Finally, on Postgres, and Postgres+hstore+JSON: Postgres is great. It can be incredibly fast and remains the most featureful open source database. It does documents. It does key-value. There are patterns for both horizontal and vertical scalability. There’s a huge community of operational skills. Developers breaking ground on a new project should probably have to make a case for not using Postgres – and that case should probably include QPS values > 200k, storage volume > 10TB, or a fundamental graph structure in the data.

Rafal: Absolutely. For me, top three are MongoDB, Cassandra, and Redis. They complement each other nicely and are easy to start with.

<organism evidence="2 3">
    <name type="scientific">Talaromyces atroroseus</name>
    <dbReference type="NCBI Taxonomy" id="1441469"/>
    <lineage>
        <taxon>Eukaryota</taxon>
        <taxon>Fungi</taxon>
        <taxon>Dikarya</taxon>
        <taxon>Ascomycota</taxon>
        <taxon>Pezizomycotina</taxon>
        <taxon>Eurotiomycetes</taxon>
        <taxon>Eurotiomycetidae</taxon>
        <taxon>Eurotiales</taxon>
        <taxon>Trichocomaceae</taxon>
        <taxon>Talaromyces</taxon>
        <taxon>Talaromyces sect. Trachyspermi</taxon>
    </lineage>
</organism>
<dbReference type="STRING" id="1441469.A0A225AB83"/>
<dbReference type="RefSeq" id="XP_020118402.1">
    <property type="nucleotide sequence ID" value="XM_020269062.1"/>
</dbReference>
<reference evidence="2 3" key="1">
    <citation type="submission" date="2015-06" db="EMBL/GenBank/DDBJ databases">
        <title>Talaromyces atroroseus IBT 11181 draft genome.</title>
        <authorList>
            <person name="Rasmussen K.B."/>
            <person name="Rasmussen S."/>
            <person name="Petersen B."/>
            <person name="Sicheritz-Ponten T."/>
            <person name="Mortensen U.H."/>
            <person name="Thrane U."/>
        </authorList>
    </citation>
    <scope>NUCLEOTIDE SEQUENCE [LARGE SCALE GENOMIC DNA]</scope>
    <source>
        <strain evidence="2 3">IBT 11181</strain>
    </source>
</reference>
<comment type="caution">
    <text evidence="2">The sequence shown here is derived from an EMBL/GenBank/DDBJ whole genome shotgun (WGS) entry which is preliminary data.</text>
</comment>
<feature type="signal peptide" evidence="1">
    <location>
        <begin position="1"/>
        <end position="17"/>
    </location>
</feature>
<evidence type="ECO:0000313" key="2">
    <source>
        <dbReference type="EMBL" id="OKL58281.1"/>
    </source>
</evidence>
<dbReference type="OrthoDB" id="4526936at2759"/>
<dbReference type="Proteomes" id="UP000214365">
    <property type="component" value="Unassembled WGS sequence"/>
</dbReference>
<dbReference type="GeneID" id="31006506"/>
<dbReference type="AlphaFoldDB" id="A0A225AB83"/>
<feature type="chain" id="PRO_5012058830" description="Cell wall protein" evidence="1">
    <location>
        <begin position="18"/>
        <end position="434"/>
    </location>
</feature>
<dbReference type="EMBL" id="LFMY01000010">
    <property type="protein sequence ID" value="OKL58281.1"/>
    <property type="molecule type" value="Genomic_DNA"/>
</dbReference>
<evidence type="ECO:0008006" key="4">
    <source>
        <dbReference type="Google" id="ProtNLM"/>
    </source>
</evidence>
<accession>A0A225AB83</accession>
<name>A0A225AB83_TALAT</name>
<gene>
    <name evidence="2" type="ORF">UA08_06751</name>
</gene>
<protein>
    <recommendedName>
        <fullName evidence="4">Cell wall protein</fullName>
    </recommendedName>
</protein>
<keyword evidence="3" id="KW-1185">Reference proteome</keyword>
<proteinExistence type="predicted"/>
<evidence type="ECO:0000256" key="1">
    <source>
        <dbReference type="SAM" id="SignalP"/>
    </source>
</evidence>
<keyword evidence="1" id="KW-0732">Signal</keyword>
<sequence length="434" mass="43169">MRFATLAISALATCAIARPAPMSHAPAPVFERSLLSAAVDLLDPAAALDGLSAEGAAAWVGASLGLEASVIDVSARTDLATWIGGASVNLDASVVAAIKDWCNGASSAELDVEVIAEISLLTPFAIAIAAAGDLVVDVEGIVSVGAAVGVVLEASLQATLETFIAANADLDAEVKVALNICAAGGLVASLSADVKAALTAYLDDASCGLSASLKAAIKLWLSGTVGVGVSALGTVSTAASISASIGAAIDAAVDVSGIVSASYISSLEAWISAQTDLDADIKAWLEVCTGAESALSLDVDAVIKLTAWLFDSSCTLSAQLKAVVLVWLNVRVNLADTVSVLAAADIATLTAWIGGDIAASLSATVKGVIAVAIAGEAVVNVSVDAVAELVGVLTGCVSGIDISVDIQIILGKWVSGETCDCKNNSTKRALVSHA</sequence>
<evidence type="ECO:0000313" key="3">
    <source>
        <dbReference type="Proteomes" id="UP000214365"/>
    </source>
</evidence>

Vlad: I agree. Although PostgreSQL is weird to be included there because all major RDBMS support JSON these days.

Laurent: I completely agree. What I found very interesting here is that they can mostly be complementary. You could use Mongo or PG as a primary datastore with Redis for cache, neo4j for graph specific queries and Cassandra if you need to do heavy scale CQRS or analytics.

2. Do you have any good or bad stories about using any of these databases in production?


Good stories:

  • Redis has never let me down operationally. No crashes, no disappointments. Good for putting up huge benchmark numbers and making the most of minimal hardware allocations.

Bad stories: